As photography continues to change, so do the tools that creatives use. Many professionals have expressed concern in recent years about a shifting focus away from the desktop as customers flock to mobile devices. Adobe, too, has recognized this shift. “It’s a trend I’m watching,” Hogarty said. “I do think because this [the smartphone] is the capture device, and this is also a great platform for social and sharing communication, that the role of the desktop could diminish, but I think we need to keep investing in all platforms because at the end of the day, I think about my content consumption. I definitely watch less TV on TV, but it hasn’t changed my attitude towards content in general.”
The upcoming iMac Pro and promised new Mac Pro have kept the hope of a desktop renaissance alive for now, but it’s up to companies like Adobe to optimize its software to take full advantage of powerful new hardware.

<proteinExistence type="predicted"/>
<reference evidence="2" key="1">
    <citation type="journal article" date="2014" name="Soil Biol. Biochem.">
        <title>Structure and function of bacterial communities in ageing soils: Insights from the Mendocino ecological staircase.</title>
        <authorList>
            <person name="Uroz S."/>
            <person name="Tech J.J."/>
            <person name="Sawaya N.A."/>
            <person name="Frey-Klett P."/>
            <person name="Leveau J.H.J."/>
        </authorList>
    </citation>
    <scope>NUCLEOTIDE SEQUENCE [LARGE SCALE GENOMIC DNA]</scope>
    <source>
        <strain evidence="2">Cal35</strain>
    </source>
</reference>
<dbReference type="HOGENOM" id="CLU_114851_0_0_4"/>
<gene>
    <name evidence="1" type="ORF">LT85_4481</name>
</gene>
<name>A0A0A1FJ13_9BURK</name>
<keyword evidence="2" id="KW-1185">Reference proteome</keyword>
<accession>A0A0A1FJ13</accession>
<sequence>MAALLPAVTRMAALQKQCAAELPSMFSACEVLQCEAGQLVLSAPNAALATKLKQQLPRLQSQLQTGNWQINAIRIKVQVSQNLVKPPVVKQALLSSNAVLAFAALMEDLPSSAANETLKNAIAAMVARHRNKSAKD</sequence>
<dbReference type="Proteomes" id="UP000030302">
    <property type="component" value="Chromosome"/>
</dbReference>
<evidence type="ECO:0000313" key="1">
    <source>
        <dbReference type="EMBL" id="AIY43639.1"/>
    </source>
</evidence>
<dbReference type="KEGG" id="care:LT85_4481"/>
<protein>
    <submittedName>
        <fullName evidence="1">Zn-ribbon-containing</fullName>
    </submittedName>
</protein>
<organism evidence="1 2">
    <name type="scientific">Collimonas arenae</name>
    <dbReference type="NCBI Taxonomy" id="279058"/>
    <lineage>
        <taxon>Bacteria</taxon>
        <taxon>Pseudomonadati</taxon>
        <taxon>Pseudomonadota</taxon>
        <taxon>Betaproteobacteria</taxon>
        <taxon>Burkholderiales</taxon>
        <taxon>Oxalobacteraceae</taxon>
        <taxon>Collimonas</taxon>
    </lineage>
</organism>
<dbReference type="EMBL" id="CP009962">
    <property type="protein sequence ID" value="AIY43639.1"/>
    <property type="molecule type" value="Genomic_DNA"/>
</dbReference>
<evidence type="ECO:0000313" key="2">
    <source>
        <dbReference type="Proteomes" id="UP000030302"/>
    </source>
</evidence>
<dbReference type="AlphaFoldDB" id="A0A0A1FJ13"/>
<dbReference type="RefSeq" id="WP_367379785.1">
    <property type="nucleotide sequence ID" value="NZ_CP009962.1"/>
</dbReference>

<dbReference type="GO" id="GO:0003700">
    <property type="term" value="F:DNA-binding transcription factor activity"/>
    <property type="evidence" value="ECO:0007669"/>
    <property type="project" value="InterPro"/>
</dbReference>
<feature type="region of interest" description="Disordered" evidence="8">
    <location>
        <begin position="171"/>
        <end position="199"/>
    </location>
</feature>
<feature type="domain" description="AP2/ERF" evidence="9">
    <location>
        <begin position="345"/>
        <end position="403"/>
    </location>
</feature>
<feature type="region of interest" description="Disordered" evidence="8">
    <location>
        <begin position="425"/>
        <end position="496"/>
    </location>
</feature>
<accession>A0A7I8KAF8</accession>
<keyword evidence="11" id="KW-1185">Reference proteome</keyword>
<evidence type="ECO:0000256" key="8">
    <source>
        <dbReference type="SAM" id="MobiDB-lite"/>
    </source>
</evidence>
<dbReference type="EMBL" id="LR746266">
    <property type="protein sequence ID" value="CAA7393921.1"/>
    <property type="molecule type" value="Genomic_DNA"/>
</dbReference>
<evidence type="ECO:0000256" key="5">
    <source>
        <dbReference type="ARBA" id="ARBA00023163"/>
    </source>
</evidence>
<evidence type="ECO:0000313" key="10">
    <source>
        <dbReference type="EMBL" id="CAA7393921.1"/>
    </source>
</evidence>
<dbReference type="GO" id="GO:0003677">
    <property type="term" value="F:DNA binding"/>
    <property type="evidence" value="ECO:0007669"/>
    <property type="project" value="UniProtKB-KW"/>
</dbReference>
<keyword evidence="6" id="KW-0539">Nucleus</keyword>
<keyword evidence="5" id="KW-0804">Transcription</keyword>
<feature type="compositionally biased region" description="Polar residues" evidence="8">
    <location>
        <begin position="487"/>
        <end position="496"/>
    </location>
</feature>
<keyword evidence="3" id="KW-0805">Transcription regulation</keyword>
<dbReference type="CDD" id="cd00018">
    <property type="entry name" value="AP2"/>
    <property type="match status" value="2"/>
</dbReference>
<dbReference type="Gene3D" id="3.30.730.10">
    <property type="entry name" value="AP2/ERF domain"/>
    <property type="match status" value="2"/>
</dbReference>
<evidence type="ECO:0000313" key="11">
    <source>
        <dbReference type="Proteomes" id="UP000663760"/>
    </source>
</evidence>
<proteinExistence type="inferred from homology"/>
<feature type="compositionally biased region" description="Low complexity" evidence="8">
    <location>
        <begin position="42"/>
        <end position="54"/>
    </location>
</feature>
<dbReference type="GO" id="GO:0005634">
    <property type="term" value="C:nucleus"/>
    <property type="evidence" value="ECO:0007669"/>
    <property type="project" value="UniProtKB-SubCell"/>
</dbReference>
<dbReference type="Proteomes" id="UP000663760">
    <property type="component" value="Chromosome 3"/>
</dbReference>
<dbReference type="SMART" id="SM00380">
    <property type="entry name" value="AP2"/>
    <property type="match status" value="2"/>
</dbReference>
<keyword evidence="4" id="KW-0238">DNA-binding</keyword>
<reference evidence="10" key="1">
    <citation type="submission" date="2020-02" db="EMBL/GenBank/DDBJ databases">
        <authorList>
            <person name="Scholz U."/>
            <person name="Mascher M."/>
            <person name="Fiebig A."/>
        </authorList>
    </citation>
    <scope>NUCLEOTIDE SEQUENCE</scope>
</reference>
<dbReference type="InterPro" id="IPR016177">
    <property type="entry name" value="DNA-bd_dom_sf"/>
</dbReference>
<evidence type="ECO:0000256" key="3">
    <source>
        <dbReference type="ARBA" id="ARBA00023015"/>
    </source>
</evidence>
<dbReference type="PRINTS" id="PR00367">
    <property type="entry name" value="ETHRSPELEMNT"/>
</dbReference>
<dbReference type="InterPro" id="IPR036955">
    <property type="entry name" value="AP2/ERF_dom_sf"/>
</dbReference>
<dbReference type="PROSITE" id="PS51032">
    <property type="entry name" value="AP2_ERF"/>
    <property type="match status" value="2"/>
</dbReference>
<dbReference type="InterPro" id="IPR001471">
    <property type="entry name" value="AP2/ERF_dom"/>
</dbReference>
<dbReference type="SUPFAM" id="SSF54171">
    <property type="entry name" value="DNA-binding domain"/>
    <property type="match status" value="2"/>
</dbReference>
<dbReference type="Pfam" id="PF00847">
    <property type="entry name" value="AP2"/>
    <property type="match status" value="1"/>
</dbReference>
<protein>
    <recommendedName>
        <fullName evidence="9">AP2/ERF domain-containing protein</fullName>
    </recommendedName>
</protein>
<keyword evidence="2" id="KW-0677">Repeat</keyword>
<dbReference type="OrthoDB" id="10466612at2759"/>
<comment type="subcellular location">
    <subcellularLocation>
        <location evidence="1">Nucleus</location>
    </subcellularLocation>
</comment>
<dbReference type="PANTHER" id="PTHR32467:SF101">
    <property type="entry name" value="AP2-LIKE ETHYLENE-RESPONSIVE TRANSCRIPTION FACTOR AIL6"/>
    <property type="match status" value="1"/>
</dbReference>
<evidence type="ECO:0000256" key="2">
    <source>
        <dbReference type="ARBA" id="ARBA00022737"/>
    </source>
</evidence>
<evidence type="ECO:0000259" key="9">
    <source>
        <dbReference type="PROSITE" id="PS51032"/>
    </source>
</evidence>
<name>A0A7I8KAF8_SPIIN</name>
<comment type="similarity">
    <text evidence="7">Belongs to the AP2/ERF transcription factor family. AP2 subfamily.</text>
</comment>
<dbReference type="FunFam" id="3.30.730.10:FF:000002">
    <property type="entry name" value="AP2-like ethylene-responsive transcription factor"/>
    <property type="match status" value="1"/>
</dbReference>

When asked about enhanced support for Apple’s upcoming products, Hogarty said, “I can’t comment on anything specifically, but you know one of the things that’s always been – and this goes back in Photoshop’s history- is to squeeze every last drop of power and capability out of current hardware. We’re not shipping a web browser, we’re not loading web pages. We’re working with high-resolution image files, so we are always looking at what Apple is doing, what Microsoft is doing, other Windows hardware, iOS hardware, Android hardware, to eek out every last drop. I think you can see that when we added DNG HDR capture, we had to limit the number of devices we could support, because it really was squeezing the most out of the latest hardware.”